Those donors include Bill Gates ($892,000), who is leading the charge to evaluate teachers, principals and schools using students’ test scores; the National Association of Charter School Authorizers ($50,000) and the Robbins Foundation ($500,000), which finance charter expansion; and the Tortora Sillcox Family Foundation ($500,000), whose mission statement includes advancing “Mayor Bloomberg’s school reform agenda.”
Mr. Bloomberg and Mr. Gates are expert at using philanthropy in a way that pressures government to follow their public policy agendas. [emphasis mine]
 So this is how we do it:
Of course, Bill is very angry about the gimmicks in state budgets; specifically, that we might have to actually meet our obligations to fund public employee health care and pension benefits compensation. He calls it "the young vs. the old." Does he consider it may be "the rich vs. the poor"?

Until we solve our budget problems, however, Bill is happy to take advantage of their fiscal crises to remake education the way he likes it - even in states where he doesn't live or pay taxes.

Everyone OK with that?


Anonymous said...

"The young versus the old" is very eloquent. There is one really powerful special interest with blatant financial self interest and greed in this debate -- the NJEA. The other people painted as having "money motives" -- Norcross, etc, -- are molecules on that whale.

I think it is noteworthy that the NJEA abandoned its "for the children" spin a years ago. It really is about young vs. old now -- New Jersey's children against the organized tenured teachers playing prevent defense on their benefits, and the elected officials that they bought. Young vs. old, very nice.

Duke said...

I hope nj.com isn't too annoyed with me for stealing all of their trolls...

Rob Galgano said...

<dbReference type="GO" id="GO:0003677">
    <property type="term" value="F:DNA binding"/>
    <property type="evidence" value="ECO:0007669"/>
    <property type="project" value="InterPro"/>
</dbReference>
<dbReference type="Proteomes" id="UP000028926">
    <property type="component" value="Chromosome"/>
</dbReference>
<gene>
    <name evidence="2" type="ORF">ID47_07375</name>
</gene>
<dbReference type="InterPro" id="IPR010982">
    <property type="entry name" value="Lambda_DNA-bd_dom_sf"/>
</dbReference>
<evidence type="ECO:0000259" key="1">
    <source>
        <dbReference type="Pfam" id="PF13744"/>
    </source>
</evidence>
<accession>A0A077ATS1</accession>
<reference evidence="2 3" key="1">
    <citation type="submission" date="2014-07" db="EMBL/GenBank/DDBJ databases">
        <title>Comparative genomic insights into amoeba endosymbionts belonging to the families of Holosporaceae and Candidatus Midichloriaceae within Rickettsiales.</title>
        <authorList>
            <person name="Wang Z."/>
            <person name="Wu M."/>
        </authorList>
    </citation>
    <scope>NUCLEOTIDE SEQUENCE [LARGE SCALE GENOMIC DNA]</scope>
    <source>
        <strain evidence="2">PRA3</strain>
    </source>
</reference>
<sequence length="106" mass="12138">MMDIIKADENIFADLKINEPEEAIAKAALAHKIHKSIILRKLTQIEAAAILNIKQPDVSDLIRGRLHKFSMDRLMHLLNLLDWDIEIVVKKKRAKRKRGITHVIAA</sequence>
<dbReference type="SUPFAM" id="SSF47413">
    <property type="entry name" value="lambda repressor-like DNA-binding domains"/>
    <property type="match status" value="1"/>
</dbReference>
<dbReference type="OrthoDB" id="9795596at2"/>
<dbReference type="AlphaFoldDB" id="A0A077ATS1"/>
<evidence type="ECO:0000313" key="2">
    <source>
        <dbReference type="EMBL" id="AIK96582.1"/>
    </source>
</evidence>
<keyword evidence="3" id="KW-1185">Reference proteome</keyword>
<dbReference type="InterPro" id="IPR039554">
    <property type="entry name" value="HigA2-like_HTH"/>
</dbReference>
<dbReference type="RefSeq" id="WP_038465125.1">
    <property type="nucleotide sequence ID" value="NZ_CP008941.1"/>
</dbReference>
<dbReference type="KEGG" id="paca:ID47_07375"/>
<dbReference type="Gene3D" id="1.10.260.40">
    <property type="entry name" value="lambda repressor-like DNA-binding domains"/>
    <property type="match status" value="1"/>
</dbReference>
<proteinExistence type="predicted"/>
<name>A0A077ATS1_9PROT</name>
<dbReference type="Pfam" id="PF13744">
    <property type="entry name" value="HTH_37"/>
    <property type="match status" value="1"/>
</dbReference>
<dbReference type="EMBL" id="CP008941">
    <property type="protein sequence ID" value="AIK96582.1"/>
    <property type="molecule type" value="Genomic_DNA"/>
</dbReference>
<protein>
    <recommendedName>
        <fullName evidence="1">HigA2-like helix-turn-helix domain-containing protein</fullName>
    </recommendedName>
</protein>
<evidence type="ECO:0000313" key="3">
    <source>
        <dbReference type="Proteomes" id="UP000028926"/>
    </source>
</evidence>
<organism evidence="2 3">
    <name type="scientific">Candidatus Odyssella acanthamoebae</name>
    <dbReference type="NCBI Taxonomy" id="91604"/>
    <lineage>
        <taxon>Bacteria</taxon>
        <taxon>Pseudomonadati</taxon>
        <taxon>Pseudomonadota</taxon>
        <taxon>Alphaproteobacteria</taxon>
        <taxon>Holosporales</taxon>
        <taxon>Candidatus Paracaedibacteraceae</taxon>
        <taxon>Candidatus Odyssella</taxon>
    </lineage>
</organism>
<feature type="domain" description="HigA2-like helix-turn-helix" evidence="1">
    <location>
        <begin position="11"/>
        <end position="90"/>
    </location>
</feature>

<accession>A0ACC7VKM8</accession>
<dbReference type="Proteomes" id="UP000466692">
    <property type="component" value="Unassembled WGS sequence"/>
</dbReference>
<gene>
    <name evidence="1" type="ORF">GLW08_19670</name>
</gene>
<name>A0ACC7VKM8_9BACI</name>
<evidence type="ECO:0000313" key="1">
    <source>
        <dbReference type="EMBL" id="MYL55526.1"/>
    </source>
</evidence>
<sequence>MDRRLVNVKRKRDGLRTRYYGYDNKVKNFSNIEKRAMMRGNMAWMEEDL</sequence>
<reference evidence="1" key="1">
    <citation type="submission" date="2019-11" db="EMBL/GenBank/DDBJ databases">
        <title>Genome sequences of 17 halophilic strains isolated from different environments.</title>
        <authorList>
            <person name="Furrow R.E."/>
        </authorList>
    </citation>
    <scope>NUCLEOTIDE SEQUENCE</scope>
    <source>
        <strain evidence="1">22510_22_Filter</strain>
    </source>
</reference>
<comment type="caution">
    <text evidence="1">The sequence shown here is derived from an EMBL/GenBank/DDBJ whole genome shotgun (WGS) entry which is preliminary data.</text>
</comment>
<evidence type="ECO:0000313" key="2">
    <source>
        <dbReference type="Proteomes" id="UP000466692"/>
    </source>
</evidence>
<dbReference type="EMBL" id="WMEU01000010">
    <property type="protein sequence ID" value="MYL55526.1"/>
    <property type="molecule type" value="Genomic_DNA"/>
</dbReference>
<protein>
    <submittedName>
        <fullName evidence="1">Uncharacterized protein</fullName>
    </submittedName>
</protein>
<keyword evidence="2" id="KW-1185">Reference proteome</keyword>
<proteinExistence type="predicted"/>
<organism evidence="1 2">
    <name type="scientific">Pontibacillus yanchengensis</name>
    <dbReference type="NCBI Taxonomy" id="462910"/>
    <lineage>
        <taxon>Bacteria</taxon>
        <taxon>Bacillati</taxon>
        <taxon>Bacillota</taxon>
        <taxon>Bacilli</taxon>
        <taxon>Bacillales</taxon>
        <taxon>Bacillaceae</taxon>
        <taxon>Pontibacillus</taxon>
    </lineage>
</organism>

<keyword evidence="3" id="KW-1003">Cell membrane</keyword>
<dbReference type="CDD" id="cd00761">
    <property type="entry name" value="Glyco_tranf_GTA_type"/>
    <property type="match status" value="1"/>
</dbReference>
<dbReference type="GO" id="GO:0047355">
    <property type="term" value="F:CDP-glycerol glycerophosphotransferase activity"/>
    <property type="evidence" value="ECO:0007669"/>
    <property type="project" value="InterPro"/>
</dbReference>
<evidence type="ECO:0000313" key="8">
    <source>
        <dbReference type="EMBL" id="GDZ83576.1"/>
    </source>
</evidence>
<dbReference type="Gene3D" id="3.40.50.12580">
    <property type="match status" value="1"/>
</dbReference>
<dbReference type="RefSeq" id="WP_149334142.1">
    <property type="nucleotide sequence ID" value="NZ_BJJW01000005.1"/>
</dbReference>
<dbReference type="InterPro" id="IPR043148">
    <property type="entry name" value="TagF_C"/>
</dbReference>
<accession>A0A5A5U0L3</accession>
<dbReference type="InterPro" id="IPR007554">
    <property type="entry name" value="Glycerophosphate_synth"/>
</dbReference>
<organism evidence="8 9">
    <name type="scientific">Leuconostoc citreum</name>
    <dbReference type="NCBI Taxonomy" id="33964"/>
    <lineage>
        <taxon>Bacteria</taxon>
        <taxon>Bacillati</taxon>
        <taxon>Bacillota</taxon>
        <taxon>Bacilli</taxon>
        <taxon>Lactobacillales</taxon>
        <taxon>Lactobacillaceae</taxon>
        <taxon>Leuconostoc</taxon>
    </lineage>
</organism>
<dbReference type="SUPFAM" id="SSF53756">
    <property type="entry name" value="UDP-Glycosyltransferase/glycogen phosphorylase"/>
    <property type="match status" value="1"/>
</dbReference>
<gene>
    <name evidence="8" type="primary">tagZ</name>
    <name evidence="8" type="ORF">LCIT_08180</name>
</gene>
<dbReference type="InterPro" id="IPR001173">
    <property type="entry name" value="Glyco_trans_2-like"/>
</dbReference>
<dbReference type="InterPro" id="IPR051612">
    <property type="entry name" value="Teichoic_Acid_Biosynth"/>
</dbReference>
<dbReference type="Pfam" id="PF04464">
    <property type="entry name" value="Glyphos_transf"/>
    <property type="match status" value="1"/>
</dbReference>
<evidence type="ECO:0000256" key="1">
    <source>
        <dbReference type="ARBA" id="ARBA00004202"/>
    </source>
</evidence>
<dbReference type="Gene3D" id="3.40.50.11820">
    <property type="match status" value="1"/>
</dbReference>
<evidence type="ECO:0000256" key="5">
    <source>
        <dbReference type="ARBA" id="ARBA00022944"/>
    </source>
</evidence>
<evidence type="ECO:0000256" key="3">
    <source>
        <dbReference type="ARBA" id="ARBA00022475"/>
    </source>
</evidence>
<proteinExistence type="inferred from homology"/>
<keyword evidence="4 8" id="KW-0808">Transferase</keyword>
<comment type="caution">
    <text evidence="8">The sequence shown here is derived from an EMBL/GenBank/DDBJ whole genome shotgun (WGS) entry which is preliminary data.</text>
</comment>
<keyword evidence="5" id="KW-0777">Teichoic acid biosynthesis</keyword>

Please note that anon didn't have the balls to post his/her name!

Unknown said...

Dear Anonon, Wake up and smell the coffee. Teacher union donations to pols are, by comparison, a drop of peepee in the ocean relative to donations given by our private financial overlords to their bff's in govt. Check out this list of top contributors:


Every Wall St behemoth is investing in public/private edu-partnerships. Why do you think this effort to demean teachers and public schools is bipartisan?
These golden investment opportunities are laundered public school taxes via charter schools and vouchers.

Unknown said...

Gates has quite the Rube Goldgerg of financial support for edu-privatization. I think it's time for a new flow chart, Jazzman.

Anonymous said...

The NJEA is a union, it advocates for its members, that's what it's supposed to do. You have a problem with that? So if a union advocates for its members it's greedy and selfish?? Well of course, if you're Christie or Cerf you do have a problem with unions. The NJEA does not run the schools, it does not hire the administrators or teachers, it does not replace the school boards. These anti union twits seem to think that the NJEA is all powerful, that it has its own army navy and air force and that it has day to day control over the schools. The NJEA represents teachers' interests and it is also for the kids, in other words it can chew gum and walk at the same time. There are so many anti union yahoos out there and sadly amongst folks who would benefit the most from unions. They have been so brain washed by right wing radio and the vicious thugs on NJ 101.5. Don't Gearhart and his henchmen belong to unions, too?